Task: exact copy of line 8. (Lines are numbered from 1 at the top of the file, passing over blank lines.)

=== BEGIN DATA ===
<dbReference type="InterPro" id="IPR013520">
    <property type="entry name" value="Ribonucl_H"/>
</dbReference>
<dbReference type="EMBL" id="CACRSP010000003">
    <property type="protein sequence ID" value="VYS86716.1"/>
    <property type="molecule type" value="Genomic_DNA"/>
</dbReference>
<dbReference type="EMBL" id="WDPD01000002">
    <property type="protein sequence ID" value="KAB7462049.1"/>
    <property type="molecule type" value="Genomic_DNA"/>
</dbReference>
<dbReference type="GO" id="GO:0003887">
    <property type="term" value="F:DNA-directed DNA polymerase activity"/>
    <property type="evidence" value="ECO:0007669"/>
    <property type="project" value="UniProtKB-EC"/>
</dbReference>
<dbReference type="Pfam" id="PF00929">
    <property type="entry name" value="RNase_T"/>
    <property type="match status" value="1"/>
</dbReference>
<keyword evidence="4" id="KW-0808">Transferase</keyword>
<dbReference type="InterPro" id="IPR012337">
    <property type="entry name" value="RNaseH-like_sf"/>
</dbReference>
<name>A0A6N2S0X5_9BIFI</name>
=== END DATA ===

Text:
<dbReference type="EMBL" id="WDPD01000002">